Fiddlewidget for String Teachers

Activity 6b-Finding Harmony Parts- Identifying the tenor and baritone parts

Time required: 20 minutes to one hour, depinding on time devoted to practice


1.The written score produced in Activity 6a, with the melody and chords shown in numbered scale degrees.

2. The instrument that we are demonstrating, i.e. violin, viola, etc (a piano might be a good addition here for playing all three parts at once, but is not absolutely necessary.)

What we'll be doing here is just adding two harmony parts to the melody line, by looking at the underlying chord and picking scale degrees that most closely fit.

Activity: ask students to take the numbered score they produced in activity 6a, and add the closest notes above and below the melody line that are in the underlying chord. The easiest way to do this is just to remember that the 1 chord is the 1-3-5, the 5 chord is the 5-7-2 and the 4 chord, if applicable, is 4-6-1. (I don't have that chord in Buffalo Gals.)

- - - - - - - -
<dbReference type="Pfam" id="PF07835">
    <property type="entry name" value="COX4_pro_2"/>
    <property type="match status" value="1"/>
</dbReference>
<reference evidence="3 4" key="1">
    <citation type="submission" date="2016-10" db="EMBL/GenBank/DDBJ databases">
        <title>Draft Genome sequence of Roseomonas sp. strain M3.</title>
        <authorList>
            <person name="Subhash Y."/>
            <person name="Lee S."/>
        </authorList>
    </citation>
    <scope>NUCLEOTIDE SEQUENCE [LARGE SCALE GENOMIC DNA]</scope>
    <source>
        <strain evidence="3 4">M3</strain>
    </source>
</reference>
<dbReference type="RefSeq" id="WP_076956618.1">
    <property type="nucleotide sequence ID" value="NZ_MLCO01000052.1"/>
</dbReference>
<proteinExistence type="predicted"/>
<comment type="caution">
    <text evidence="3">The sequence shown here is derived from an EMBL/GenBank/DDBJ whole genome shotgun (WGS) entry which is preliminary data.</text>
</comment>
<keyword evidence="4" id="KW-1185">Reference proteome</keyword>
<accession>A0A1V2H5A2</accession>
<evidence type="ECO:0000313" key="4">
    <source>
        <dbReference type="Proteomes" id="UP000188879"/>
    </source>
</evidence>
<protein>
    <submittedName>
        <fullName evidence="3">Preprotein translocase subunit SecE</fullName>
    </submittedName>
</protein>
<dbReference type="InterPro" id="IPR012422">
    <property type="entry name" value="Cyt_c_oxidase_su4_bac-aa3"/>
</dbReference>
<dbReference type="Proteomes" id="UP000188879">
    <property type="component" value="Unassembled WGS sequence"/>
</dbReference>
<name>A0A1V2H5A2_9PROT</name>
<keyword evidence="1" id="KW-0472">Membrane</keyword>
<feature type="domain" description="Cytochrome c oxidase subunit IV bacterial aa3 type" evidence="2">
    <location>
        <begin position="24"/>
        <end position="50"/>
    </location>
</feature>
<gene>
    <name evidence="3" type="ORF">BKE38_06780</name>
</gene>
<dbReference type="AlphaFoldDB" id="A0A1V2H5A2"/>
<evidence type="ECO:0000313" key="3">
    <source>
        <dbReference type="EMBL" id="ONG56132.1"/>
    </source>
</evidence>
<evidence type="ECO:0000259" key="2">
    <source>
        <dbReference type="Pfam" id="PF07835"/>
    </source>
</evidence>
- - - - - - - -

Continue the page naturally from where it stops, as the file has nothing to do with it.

This should allow them to produce output that looks something like this:

Another activity you might insert here is letting the class write in the tenor and baritone parts on the staff notation, just to re-affirm that they understand how to relate the numbers with musical notation. I donít always do that because bluegrassers are trying to get away from paper as much as possible, but there is really no good reason not to do this. A little musical literacy won't hurt anybody.

Now for the practice part of the activity, try playing or singing the parts together.

Just do two at a time at first; the lead with the tenor and then the lead with the baritone.

This is where you notice that there are places where the notes get a little cramped and don't sound all that good. We will look into cleaning up these spots in the next activity, but before we leave this one, I make sure to leave the students with this thought:

The rules of harmony and chord construction go a long way toward giving us the harmony we want, but you still have to try things out to be sure, unless you have a really great natural ear for that kind of thing. The rules are not perfect, but they do give us a good place to start.

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